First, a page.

Iraq More Exposed to Legal Claims as Fund Winds Down
|May 28, 2011||Filled under Iraq Daily News|
Iraq’s vulnerability to creditor and war-reparation claims will rise after June when the trust fund established after the U.S.-led invasion to finance its reconstruction and food purchases is dismantled.
The winding down of the Development Fund of Iraq (DFI), set up after the 2003 ouster of Saddam Hussein, could see commercial and sovereign claimants intensify efforts to seize Iraqi assets, often in compensation for events in the first Gulf War.
“Uncertainty over the magnitude of any potential claims may present a risk that bond holders may want to take note of,” said Jean-Michel Saliba, Bank of America-Merrill Lynch economist.
Estimated at $7.5 billion in cash and other liquid assets at the end of 2010, the fund holds the bulk of proceeds from Iraqi carbon and oil export sales. To allow it to focus spending on national reconstruction, food and debt restructuring, the United Nations granted the fund immunity from legal claims.
But this protection ends in July when the DFI is replaced, most likely by two separate accounts held at the New York Federal Reserve — including one to hold 5 percent of Iraqi oil revenues due to Kuwait for war reparation.
“The question is whether there is any pending litigation and whether creditors will initiate action. It’s a tail risk,” said a holder of Iraqi bonds.
With crude trading well above the $85 per barrel that Iraq’s 2012 budget assumes, appetite for Iraq’s global bonds of restructured Saddam-era commercial claims is strong.
The bonds, worth $2.7 billion in sum, are trading at a yield of around 6.85 percent, close to their lowest since their 2006 issue.
But Iraqi debt still pays a bigger premium over U.S. Treasuries compared to the JPMorgan EMBI Global Index, trading at 342 basis points compared to the benchmark’s 314 bps.
“The bonds have widened some 25 bps to the index since mid-April. This could be partly due to concern over the end of the DFI but I definitely don’t see a selloff,” said Ashok Parameswaran, senior analyst at Invesco.
Given its moderate public debt — which the International Monetary Fund sees hitting 40 percent of output this year — and its wealth of natural resources, Iraqi debt should be trading through the index, said Invesco’s Parameswaran.
But bond prices remain checked by uncertainty ahead of the U.S. troop withdrawal at the end of this year and the chronic acts of violence that test the coalition government, he said.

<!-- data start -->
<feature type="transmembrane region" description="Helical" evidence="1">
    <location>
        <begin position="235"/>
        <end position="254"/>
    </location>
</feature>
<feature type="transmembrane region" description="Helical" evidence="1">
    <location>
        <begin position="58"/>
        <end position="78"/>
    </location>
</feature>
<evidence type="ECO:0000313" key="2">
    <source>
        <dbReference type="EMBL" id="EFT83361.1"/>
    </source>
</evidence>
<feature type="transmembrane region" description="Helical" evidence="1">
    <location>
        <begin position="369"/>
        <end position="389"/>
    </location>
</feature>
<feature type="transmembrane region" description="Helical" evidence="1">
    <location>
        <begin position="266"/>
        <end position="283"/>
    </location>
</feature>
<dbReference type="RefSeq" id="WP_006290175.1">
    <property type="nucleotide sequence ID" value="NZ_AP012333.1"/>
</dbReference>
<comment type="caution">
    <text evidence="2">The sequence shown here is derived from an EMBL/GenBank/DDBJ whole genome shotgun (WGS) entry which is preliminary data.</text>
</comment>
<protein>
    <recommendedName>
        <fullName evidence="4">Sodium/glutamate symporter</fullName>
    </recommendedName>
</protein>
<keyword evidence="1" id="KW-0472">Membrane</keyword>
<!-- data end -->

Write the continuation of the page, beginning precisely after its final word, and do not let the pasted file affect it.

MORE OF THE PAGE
Still, Iraqi finances have improved post-Saddam.
In 2003, the country’s external debt was $130-$140 billion but that went down to about $88 billion last year.
The Paris Club of 19 rich creditor nations agreed in 2004 to write off 80 percent of roughly $40 billion debt to Iraq.
Progress on debt forgiveness talks with non-Paris Club creditors remains uneven though the United Arab Emirates canceled Iraq’s debt in 2008.
Estimates of Iraq’s non-Paris Club debt vary but Kuwait, Turkey and Saudi Arabia are among the notable hold outs.
Saudi Arabia is owed about $30 billion while Kuwait is owed some $22 billion in addition to war reparations likely to be fully repaid by 2016, BA-Merrill Lynch estimates.
Most analysts expect the remaining sovereign creditors to reach some agreement on debt forgiveness for Iraq.
“There are few signs that these countries will pursue their claims. It’s more politics rather than finance,” said Gabriel Sterne, senior economist at Exotix.
But war-related compensation remains an ongoing concern.
Last month, Iraq’s parliament agreed to a $400 million deal to compensate Americans held by Saddam as human shields during the 1990-1991 Gulf War.
The expiry of U.N. restrictions on financial claims on Iraqi oil assets could fuel other legal claims.
Baghdad remains in a long-running legal battle against Kuwait Airways which is seeking $1.2 billion from state-owned Iraqi Airways in compensation for aircraft and parts seized when Iraq invaded Kuwait in 1990.
Though Kuwait Airways has obtained rulings in its favor, the U.N. protection on the bulk of Iraq’s national revenues has hobbled its ability to enforce them.
This month, Kuwait Airways successfully seized millions of dollars from bank accounts in Jordan and the UK belonging to Iraqi Airways and other Iraqi state entities.
“Up to now it’s not possible to seize Iraqi oil proceeds due to the UN resolution but after June, it makes it possible to do so,” Christopher Gooding, the lawyer acting for Kuwait Airways.
“It has been a long process but Iraq is beginning to re-enter the trading and commercial world and it will feel increasing pressure,” he added.
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